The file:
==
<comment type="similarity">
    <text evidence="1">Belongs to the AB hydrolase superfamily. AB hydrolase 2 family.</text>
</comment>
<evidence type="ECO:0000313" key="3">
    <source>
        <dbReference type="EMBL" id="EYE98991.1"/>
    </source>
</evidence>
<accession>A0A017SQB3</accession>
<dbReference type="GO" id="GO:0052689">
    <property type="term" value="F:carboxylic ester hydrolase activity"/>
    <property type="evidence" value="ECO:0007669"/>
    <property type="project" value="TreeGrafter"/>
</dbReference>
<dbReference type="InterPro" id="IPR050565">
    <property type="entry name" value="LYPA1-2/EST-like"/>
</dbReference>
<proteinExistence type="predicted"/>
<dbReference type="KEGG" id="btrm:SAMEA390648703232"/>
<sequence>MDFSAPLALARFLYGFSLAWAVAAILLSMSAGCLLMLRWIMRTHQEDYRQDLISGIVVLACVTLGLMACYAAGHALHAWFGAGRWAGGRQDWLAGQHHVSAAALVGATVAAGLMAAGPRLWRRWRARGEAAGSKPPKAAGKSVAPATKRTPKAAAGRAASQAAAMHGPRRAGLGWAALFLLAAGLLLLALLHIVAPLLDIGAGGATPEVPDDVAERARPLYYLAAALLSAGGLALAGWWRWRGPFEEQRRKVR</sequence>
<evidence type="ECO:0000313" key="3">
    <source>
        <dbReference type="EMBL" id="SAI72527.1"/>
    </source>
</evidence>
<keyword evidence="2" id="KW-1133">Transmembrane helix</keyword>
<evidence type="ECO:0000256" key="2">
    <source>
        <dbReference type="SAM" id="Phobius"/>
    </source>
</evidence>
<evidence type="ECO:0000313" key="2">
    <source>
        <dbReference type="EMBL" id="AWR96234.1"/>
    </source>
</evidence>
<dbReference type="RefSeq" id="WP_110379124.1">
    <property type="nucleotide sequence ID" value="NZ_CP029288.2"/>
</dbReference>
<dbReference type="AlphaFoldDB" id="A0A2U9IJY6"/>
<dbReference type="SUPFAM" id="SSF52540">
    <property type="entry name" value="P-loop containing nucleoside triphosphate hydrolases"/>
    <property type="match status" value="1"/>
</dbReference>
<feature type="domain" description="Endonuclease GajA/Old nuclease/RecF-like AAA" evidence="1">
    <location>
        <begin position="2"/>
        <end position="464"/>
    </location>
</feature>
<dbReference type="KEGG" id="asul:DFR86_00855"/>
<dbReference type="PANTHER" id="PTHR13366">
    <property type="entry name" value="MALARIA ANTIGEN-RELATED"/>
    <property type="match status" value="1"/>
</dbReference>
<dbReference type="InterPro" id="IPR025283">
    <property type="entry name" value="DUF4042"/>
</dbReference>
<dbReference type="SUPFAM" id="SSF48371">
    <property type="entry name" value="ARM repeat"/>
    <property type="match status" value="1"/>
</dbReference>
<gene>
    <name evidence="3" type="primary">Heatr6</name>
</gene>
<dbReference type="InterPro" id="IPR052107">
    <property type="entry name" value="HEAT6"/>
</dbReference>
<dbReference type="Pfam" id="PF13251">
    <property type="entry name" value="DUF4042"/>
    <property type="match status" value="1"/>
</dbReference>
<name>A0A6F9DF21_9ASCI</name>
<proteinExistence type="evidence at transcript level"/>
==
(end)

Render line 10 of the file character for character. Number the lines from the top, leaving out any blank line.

<dbReference type="GO" id="GO:0052689">